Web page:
Chickens eating each other....

Discussion in 'Emergencies / Diseases / Injuries and Cures' started by Ravynia_30, Dec 18, 2010.

  1. Ravynia_30

    Ravynia_30 Out Of The Brooder

    23
    0
    22
    Jun 2, 2010
    Show Low, AZ
    A few months back I posted that I had one hen (Kiko) that was pulling out feathers and bloodying the butt of another chicken (Buttercup)... I healed the injured chicken (Buttercup) in a seperate pen and put her back in with the other chickens.... Kiko promptly pulled out all her back feathers and bloodied Buttercup's back. My husband culled Kiko while I was at work. Thinking that removing the hen that was causing the issues would fix things.

    A month later... I have three bloodied hens and two hens that are causing the issues. Neither one was part of the original problem... it seems it was a learned behavior or something.

    Anyway... I don't know what to do. This morning I discovered that my favorite hen, Bones, has been plucked bald below her tail and is now bloody as well... Yesterday she was fine.

    The two doing all the pecking and plucking are both the dominant females of their flock.... and they rarely pluck/peck each other... they also eat the feathers and chunks of flesh off the hens they are pestering.

    What is causing this? I am so close to just culling all but Bones and starting over in March.

    (Edited to add Chicken names in the case that it might make reading this thread easier to understand)
     
    Last edited: Dec 18, 2010
  2. welasharon

    welasharon Chillin' With My Peeps

    3,949
    74
    236
    Jun 28, 2010
    North Florida
    How crowded are they? What are you feeding them?
    sharon
     
  3. Ravynia_30

    Ravynia_30 Out Of The Brooder

    23
    0
    22
    Jun 2, 2010
    Show Low, AZ
    We use the deep litter method inside the hen house... and just dirt in the coop (what my hubby calls the chicken yard). 12x 8 total size and 4x8 hen house 8x8 chicken yard... and then once a day they get several hours supervised time outside the coop... just running about in the yard.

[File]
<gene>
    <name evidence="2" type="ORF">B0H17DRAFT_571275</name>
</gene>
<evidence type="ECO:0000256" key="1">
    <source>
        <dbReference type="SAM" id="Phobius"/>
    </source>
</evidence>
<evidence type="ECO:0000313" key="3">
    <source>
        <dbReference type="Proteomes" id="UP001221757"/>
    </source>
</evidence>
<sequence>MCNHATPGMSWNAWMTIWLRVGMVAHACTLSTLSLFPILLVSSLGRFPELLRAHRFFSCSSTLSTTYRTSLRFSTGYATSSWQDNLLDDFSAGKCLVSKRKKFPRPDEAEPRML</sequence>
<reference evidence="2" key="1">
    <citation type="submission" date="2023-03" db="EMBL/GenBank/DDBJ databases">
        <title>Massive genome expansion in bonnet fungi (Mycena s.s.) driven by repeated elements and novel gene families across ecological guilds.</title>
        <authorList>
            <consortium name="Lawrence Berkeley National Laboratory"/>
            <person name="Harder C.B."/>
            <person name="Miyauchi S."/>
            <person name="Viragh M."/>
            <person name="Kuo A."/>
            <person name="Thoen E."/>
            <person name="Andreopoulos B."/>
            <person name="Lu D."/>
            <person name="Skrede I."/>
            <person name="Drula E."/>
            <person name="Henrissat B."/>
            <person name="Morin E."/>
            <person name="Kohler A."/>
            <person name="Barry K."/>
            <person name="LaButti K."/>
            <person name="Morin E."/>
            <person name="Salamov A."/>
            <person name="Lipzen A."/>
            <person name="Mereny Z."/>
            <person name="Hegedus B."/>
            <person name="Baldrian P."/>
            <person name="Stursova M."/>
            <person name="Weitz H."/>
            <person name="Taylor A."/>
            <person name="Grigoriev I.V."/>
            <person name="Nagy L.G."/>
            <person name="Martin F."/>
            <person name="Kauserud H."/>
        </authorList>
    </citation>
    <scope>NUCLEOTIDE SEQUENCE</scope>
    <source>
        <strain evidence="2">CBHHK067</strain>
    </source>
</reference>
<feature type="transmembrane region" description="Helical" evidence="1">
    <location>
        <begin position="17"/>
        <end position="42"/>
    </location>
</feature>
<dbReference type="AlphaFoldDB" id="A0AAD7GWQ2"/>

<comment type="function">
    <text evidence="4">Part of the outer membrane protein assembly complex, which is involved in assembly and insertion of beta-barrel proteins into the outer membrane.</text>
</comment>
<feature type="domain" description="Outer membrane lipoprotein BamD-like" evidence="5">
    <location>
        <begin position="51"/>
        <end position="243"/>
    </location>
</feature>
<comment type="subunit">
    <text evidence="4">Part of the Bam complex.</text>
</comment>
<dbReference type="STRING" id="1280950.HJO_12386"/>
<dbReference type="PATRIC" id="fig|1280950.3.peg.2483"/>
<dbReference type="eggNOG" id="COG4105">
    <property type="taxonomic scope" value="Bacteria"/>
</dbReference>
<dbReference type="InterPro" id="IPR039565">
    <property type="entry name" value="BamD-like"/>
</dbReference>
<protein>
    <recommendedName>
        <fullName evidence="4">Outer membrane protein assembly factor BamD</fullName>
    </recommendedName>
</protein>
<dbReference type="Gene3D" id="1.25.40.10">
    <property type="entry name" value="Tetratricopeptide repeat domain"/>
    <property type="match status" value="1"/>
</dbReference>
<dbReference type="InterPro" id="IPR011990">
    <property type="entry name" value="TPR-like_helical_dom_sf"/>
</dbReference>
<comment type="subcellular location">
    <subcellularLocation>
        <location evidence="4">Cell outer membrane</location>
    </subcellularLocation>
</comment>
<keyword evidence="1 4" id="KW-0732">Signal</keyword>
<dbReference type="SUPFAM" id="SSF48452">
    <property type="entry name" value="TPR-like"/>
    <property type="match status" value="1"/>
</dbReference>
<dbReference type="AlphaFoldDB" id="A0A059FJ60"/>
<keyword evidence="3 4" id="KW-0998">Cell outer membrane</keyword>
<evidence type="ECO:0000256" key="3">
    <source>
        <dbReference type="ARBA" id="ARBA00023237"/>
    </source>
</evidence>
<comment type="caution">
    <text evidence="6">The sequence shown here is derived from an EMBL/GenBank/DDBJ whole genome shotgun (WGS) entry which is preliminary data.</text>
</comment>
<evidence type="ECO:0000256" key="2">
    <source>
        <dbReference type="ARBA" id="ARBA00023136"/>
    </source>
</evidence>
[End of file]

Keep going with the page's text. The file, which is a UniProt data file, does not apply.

We feed Layer pellets and cracked corn... the corn is just given once a day in the evening... it's a treat mostly but we hope it helps them stay warmer at night as well. Additionally whatever they forage while free ranging during the day. As well as a dish of oyster shell available at all times too.

    I have 5 chickens in this situation... Three roosts at staggered heights in the hen house... 3 nest boxes in the hen house... an external roost in the coop area, a stump to play on and around, and a ramp that runs up the side of the coop to the roost in the coop.

    While they are free ranging during the day the door to the coop and hen house is propped open so they can get to layer pellets and water as well as the nest boxes.
     
  4. NottinghamChicks

    NottinghamChicks Chillin' With My Peeps

    Sounds like an ideal setup that should be working. Are they getting artificial daylight to increase productivity? That would be my only guess is they need some down time. Other than than, perhaps it is diet related so maybe post that question as to if diet could cause this picking issue in the feeding forum. Good Luck!